Tasmanian hemp fields could rapidly expand to 8,000 hectares (about 20,000 acres) over the next few years, stakeholders say, as long-awaited changes to Australian legislation governing the use of hemp seed are now in place.
This year around 1,600 ha of hemp is being grown in Tasmania, with a farm gate value of AU $4.5 million.
Seed in demand
Demand for hemp seed is skyrocketing and with an ideal climate, access to water and experienced growers, the state is well placed to take advantage of the booming market, Tasmanian Hemp Association (THA) president Tim Schmidt said.
“The companies operating here have got orders we need to fill, otherwise there’s a risk they could be filled by imported seed,” Schmidt said. “There’s an opportunity here for hemp to become a really important crop. The key thing we’re looking for is growers to give is a go and then keep growing it year after year.”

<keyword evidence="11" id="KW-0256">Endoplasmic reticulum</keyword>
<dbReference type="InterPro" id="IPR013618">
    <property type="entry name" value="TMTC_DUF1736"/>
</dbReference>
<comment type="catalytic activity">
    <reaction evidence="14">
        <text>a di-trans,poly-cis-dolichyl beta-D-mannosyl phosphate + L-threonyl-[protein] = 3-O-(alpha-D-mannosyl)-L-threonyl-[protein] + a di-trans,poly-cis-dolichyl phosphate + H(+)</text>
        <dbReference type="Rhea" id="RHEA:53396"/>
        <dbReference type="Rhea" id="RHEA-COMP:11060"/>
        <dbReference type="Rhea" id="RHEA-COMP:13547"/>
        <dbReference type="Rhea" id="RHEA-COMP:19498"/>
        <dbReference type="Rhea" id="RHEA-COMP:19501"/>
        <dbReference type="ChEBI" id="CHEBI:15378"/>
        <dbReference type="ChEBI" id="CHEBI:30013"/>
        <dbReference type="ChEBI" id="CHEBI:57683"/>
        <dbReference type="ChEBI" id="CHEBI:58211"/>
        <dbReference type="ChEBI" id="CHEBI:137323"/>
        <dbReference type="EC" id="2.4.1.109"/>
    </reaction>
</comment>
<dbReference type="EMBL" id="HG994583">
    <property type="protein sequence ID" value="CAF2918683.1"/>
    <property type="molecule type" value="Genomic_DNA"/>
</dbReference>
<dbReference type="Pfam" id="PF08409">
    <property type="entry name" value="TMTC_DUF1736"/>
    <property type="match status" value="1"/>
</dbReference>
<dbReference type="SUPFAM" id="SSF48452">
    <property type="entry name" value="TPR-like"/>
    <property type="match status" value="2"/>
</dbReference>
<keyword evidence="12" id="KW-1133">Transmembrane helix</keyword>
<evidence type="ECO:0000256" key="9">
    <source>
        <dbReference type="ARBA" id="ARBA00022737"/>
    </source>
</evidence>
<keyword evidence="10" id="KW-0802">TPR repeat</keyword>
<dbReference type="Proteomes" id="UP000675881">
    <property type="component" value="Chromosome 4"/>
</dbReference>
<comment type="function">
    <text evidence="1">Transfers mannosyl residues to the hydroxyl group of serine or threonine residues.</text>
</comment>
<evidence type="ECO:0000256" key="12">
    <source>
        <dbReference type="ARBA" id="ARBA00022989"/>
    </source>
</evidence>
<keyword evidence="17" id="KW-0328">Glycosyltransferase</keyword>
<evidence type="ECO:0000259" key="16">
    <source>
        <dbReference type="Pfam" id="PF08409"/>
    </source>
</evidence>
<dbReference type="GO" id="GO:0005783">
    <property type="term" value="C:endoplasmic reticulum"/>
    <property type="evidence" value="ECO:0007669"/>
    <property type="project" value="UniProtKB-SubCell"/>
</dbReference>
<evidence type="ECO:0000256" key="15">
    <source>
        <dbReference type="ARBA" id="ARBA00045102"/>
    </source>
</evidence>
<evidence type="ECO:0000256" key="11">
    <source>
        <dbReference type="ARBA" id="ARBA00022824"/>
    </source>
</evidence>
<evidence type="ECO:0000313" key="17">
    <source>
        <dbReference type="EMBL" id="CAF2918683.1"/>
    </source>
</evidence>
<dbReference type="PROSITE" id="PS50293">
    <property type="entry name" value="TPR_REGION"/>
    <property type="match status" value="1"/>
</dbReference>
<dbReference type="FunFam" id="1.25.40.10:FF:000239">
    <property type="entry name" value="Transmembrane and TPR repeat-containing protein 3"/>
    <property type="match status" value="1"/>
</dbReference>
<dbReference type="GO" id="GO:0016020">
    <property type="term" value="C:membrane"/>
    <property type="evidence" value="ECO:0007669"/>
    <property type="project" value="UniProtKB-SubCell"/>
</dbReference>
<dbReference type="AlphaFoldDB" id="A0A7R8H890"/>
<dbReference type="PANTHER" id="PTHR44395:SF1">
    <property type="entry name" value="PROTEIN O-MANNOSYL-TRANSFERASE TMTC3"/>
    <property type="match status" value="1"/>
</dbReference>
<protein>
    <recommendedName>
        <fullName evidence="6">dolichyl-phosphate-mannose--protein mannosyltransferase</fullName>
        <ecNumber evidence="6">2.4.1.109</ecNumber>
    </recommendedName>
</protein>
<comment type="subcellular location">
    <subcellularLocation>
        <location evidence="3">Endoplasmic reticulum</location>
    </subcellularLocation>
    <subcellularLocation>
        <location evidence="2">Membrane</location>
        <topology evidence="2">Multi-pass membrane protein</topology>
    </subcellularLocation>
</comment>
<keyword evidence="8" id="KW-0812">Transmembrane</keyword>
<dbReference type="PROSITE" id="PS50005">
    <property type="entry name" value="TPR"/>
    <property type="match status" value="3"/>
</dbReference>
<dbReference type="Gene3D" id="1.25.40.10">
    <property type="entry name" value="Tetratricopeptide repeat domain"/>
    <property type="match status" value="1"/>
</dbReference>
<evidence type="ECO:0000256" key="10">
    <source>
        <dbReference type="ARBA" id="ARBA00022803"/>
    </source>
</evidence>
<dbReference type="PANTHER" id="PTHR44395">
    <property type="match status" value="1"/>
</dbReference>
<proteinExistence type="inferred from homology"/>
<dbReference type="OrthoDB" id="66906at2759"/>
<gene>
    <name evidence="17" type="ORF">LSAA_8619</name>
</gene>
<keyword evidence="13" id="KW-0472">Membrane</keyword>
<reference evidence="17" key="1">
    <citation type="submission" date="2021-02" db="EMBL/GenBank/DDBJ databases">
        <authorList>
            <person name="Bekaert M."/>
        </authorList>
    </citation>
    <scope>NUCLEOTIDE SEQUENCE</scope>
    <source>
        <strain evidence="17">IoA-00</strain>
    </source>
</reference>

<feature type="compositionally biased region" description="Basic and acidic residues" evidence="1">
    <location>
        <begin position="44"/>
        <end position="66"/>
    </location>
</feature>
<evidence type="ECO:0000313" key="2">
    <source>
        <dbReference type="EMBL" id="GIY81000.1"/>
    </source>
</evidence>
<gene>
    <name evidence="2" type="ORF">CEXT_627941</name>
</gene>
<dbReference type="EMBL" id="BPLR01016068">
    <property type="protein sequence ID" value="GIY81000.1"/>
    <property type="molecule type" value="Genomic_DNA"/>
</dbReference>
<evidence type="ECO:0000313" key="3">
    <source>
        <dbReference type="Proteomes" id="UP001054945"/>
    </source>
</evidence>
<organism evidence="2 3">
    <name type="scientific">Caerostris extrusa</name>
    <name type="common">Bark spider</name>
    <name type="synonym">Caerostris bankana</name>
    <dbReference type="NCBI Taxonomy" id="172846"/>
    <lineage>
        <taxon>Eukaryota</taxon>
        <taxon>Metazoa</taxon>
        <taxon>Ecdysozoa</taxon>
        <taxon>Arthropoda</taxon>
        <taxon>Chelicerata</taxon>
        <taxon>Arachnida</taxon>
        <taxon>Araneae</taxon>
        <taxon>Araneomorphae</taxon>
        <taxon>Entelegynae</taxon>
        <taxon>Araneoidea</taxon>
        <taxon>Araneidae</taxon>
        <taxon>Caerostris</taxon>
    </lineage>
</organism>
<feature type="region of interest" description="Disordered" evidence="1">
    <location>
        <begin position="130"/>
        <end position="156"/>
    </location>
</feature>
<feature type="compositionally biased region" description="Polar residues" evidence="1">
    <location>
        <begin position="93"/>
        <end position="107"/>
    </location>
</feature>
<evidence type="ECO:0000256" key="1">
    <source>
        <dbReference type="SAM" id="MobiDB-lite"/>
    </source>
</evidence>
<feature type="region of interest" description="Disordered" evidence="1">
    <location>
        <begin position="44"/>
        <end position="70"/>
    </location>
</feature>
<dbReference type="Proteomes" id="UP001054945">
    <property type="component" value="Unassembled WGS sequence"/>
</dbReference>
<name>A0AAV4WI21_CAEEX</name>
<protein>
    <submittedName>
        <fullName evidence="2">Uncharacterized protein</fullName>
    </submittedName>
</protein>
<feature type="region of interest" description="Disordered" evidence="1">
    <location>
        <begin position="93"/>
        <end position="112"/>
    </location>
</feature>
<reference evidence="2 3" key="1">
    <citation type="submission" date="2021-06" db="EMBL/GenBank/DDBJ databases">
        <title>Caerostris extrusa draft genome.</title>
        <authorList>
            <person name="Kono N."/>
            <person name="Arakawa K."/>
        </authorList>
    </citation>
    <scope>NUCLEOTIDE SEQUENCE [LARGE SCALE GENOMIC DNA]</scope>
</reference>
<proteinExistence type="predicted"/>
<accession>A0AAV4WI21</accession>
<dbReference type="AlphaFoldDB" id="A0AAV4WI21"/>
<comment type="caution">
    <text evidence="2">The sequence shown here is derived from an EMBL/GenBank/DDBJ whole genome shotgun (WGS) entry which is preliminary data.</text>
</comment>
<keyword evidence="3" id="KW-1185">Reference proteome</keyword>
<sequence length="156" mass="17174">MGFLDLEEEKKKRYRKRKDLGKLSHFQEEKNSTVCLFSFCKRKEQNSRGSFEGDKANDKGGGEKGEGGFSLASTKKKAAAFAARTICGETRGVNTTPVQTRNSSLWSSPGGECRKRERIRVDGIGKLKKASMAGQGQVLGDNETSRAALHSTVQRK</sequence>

1 ton yield per hectare
Average seed yields across the state are one ton per hectare, the highest among Australian states. Some top crops have yielded as much as 1.5 tons per hectare and Schmidt said there is room for improvement in this area.
“As the agronomy side of things improves and we have new genetic material coming on board there’s the potential to increase yields quite a bit,” he noted.
Leading Australian grower
There are currently three companies growing and purchasing hemp seed in Tasmania, which harvests almost two thirds of all hemp grown in Australia.
As the volumes increase, there will also be opportunities to develop more value-added products, said Schmidt, who serves as the Tasmanian state’s representative on the recently formed Australian Hemp Growers Council.
The THA is also working with the Tasmanian state government to amend legislation that will allow for the sale of hemp crop residues such as mulch.